With the dissolution of a marriage, it is customary to divide marital assets and shared property between former spouses. In divorce cases involving business owners, the process of dividing assets can be more complicated than a standard divorce. Because a business is legally considered property, divorce raises several questions about how the business will proceed from that point on. These questions may include whether the business is to be considered separate or marital property, which spouse is able to continue ownership of the business, and the future of the business itself. This matter becomes even more complex if both spouses are feuding, as an uncooperative divorce can lead to work responsibility disputes and other factors that directly affect business ownership rights in a pending divorce.
Divorces where a business is implicated can have the potential to raise conflict. A business is a piece of your livelihood, and divorce puts the financial security that you have worked hard to build at risk. At Kirker Davis LLP, our Austin divorce lawyers often handle high asset divorces involving family businesses, private practices, restaurants, and other ventures. We have ample knowledge in the most efficient way to handle these cases and have helped business owners throughout Central Texas navigate through their divorce.
Texas law mandates that property acquired during a marriage is subject to equitable division at divorce. As community property, both spouses are entitled to a “just and right” share of marital assets. As separate property, each spouse walks away with their own assets acquired before marriage, or through gift or inheritance. Regarding a business, laws concerning separate and community property become hazy. If a business was purchased before marriage or through separate property funds, it is separate property and owned by one spouse. However, many separate property businesses have community property interests that may derive from:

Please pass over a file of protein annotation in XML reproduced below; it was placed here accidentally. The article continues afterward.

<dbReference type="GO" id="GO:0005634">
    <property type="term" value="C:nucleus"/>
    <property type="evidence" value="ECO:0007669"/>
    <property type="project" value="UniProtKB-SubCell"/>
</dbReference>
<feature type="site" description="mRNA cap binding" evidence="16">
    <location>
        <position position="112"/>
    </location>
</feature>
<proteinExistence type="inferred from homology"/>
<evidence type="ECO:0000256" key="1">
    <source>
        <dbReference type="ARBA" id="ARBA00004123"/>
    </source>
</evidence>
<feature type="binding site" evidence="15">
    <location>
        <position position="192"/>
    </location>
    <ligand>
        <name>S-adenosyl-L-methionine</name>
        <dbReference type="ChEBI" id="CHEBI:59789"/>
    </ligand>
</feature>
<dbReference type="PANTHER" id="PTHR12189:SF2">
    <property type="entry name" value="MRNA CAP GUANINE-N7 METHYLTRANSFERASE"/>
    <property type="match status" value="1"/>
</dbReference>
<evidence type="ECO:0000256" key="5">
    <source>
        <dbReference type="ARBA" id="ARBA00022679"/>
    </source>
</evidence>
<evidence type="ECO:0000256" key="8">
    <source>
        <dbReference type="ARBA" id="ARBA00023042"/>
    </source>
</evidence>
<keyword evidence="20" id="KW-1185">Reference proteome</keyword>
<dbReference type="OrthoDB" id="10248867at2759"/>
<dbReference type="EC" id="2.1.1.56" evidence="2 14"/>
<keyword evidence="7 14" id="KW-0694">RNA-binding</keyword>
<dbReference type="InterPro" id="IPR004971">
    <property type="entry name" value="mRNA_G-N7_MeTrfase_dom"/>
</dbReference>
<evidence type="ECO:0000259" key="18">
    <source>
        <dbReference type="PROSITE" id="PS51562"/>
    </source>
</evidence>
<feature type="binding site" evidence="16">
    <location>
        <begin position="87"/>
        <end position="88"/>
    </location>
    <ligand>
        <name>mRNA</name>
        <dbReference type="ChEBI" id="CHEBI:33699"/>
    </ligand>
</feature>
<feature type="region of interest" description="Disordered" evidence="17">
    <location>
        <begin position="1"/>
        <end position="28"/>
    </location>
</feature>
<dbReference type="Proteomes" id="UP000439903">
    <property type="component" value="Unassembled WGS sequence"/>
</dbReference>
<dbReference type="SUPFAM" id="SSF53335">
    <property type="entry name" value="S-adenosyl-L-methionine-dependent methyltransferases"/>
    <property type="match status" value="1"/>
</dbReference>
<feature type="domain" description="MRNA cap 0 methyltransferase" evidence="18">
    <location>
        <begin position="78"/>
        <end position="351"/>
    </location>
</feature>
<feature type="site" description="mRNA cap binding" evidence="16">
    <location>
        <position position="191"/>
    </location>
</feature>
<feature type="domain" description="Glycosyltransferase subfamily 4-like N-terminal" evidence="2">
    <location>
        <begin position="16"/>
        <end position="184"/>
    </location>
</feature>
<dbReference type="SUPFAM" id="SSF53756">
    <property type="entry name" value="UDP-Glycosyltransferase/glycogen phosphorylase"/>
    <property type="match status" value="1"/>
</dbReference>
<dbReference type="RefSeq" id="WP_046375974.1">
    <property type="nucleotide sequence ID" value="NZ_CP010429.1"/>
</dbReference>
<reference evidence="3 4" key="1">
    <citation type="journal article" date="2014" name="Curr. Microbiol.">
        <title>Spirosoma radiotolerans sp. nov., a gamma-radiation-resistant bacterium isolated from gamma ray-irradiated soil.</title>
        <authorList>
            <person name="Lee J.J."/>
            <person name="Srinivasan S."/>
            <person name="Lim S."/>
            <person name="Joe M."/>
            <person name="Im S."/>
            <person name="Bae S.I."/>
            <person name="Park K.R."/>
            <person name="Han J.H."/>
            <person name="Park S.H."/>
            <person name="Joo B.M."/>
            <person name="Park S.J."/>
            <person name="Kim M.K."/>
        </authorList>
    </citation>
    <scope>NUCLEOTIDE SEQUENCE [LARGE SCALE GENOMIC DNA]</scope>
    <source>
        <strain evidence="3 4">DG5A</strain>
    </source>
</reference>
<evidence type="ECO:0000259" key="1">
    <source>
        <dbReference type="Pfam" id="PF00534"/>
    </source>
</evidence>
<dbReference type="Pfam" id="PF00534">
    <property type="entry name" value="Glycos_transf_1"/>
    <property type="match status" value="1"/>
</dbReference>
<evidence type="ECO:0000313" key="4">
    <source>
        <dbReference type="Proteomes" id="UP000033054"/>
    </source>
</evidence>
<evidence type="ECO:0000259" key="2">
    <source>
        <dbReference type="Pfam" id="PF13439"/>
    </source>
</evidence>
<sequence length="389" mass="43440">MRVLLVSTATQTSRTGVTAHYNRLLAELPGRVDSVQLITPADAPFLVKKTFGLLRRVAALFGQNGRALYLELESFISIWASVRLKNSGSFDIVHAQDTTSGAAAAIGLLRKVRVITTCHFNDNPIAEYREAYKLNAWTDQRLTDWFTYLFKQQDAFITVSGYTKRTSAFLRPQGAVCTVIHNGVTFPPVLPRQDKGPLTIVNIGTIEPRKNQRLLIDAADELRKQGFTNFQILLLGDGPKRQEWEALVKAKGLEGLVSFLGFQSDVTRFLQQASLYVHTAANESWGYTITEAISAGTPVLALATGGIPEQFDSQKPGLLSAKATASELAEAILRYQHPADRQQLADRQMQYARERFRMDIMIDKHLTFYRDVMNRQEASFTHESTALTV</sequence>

These interests need to be accounted for and may give a spouse half ownership of a business, even though it is separate property. Determining whether a business is separate or community property relies on the date of marriage, the date the business was founded, the funds used to purchase the business, and the contributions of each spouse to the business during the marriage.
The future of a business may rely on whether you are willing to transition to a professional relationship with your ex-spouse. Some former spouses continue their business relationship as co-owners, but this is not a feasible option for many. Options to consider during a pending divorce that implicates a business include:
In divorce cases where the business will be sold, you will likely need a professional business appraiser to assess the value. In the event of a buyout, the skills of an appraiser will also be necessary to determine the value of your former spouse’s share.
Addressing the issues that arise from a divorce between business owners can be vexing, especially if it is a contested divorce. At Kirker Davis LLP, our divorce law attorneys can help you navigate through the complex landscape of divorces involving businesses. We can help you assess the value of your business, determine who is entitled to which shares, and help you decide the future of your business. If you are going through a divorce and need knowledgeable guidance, contact our Austin offices at (512) 598-0010 for a free consultation.
“They say timing is everything. And this can be true when it comes to divorce when a business interest is involved. At my firm, we work with many business owners who come to us with the same fears about pursuing a divorce. They worry that if they get a divorce, their partner may be entitled to a large portion of their business. Sometimes this is true, and sometimes, it’s not. When you acquire your business affects whether your business is part of the community estate and thus subject to division in a divorce. Contact us to learn more about other important factor.”Get in touch